Located in Beaver County, Utah is the silent remains of the once-booming mining camp of Frisco. Though its life was short, it is filled with history, from millions of dollars in ore taken from the Horn Silver Mine to shoot-outs in its dusty streets. Today its crumbling foundations, charcoal ovens, and silent cemetery speak eloquently of its rich and varied past.
Frisco’s story starts with two prospectors by the names of James Ryan and Samuel Hawks in September 1875. The pair worked at the Galena Mine in the San Francisco Mining District, which embraced approximately seven square miles on both flanks of the San Francisco Mountains. One day while on their way to work, they stopped to test a large outcropping for ore. When they found a solid ore body, they immediately staked a claim. Fearing that the mineral body was not very large, they decided to sell their claim rather than work it. Sadly for Ryan and Hawks, the new owners extracted some 25,000 tons of ore with high silver content by the end of the 1870s.
Near the mine, the town of Frisco soon sprouted up, named for the San Francisco Mountains. Another mine called the Horn Silver Mine was also discovered in 1875, and would soon become the largest producer in the area. With the success of the Horn Silver Mine, the Frisco Mining and Smelting Company expanded its workings in July 1877 by constructing a smelter that included five beehive charcoal kilns. Frisco soon developed as the post office and commercial center for the district, as well as the terminus of the Utah Southern Railroad extension from Milford, some fifteen miles to the east.
Other mines located in the district included the Blackbird, Cactus, Carbonate, Comet, Imperial, King David, Rattler, and Yellow Jacket, but the Silver Horn was bar far the largest.
By 1879 the United States Annual Mining Review and Stock Ledger was calling the Silver Horn Mine “the richest silver mine in the world now being worked.” Frisco was bustling and on June 23, 1880, the Utah Southern Railroad Extension steamed into town, allowing the mines the opportunity for less expensive shipping.
Though there were a number of roaring mining camps in the San Francisco district, Frisco soon gained a reputation for being the wildest. Like many boomtowns, its streets were lined with over twenty saloons, gambling dens, and brothels. Reaching a peak population of nearly 6,000, vice and crime became prevalent in the town. One writer described it as “Dodge City, Tombstone, Sodom, and Gomorrah all rolled into one.”
Murders were said to have been so frequent that city officials contracted to have a wagon pick up the bodies and take them to boot hill for burial. Eventually, a lawman from Pioche, Nevada was hired and given free rein to “clean up the town.” When the tough marshal appeared on the scene, he allegedly told the town that he had no intention of making arrests or building a jail. Instead, the lawless element had two options – get out of town or get shot. Apparently, some of the wicked did not take the new marshal seriously as he reportedly killed six outlaws on his first night in town. After that, most of the lawless moved on and Frisco became a milder place for its citizens.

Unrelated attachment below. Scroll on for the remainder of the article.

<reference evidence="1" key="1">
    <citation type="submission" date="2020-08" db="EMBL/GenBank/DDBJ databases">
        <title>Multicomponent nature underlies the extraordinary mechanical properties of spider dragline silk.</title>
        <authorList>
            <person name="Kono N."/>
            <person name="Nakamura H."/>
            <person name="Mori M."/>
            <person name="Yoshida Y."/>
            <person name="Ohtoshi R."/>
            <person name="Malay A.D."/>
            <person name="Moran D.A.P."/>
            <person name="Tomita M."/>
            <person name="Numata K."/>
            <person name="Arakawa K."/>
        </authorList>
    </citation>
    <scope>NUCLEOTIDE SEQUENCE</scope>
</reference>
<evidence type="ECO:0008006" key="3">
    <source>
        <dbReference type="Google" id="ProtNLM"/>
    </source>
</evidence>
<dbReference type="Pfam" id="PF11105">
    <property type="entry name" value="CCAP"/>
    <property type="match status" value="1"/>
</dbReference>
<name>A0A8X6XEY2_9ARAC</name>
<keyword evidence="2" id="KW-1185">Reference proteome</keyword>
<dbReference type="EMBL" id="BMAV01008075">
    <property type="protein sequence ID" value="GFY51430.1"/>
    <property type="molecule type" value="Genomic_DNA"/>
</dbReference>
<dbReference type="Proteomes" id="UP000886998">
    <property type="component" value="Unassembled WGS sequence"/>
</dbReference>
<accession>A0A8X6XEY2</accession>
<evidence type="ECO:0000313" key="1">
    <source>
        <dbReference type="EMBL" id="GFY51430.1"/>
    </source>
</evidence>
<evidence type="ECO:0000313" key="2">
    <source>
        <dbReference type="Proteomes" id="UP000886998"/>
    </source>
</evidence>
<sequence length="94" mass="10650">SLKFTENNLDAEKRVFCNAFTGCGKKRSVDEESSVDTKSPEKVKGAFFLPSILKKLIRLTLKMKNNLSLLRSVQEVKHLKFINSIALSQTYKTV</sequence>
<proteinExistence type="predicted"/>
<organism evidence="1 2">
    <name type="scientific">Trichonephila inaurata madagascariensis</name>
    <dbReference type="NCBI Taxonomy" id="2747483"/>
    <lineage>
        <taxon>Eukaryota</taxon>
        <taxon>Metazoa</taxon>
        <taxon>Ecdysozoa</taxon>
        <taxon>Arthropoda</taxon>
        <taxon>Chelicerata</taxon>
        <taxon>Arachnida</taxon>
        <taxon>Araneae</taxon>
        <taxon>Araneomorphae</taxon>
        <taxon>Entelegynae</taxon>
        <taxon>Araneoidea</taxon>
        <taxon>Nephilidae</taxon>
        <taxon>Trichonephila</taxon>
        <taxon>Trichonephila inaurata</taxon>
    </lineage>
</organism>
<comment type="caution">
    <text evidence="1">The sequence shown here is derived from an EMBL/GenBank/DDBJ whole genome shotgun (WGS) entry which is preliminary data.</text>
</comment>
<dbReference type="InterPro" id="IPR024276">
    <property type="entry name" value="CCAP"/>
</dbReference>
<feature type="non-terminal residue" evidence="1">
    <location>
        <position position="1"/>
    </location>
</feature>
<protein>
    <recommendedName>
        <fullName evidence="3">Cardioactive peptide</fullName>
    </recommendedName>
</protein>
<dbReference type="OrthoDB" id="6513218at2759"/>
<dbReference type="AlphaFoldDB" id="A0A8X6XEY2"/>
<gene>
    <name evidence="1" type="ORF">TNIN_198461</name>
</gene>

On the morning of February 12, 1885, when the miners reported for duty, they were told to wait as tremors were shaking the ground. Taking precautions, as several cave-ins had previously occurred, the night shift came to the surface, and the day crew waited. Within minutes a massive cave-in occurred, collapsing tunnels down to the seventh level and shutting off the richest part of the mine. The cause of the collapse was blamed on inadequately timbered tunnels bearing the tremendous weight of the rain and snow soaked ground above. The collapse was so great that the cave-in was felt as far away as Milford, where some windows were reportedly broken. Fortunately, no one was killed, but the cave-in spelled the eventual demise of Frisco.
By 1885 over $60,000,000 in zinc, copper, lead, silver, and gold had been hauled away from Frisco by mule train and the Utah Southern Railroad. After the collapse of the mine, it began to produce again within a year, but never on the scale of its fabulous past.
By the turn of the century, only 14 businesses were still alive in Frisco and its population had declined to 500. By 1912, only twelve businesses existed in the dwindling town of 150. By the 1920s, Frisco was a ghost town.
In 1982, Frisco’s kilns were placed on the National Register of Historic Places.
In 2002, a mining company began to rework the mines of Frisco, so only the charcoal kilns and cemetery are accessible today. Frisco, Utah, is just off route 21, 15 miles west of Milford.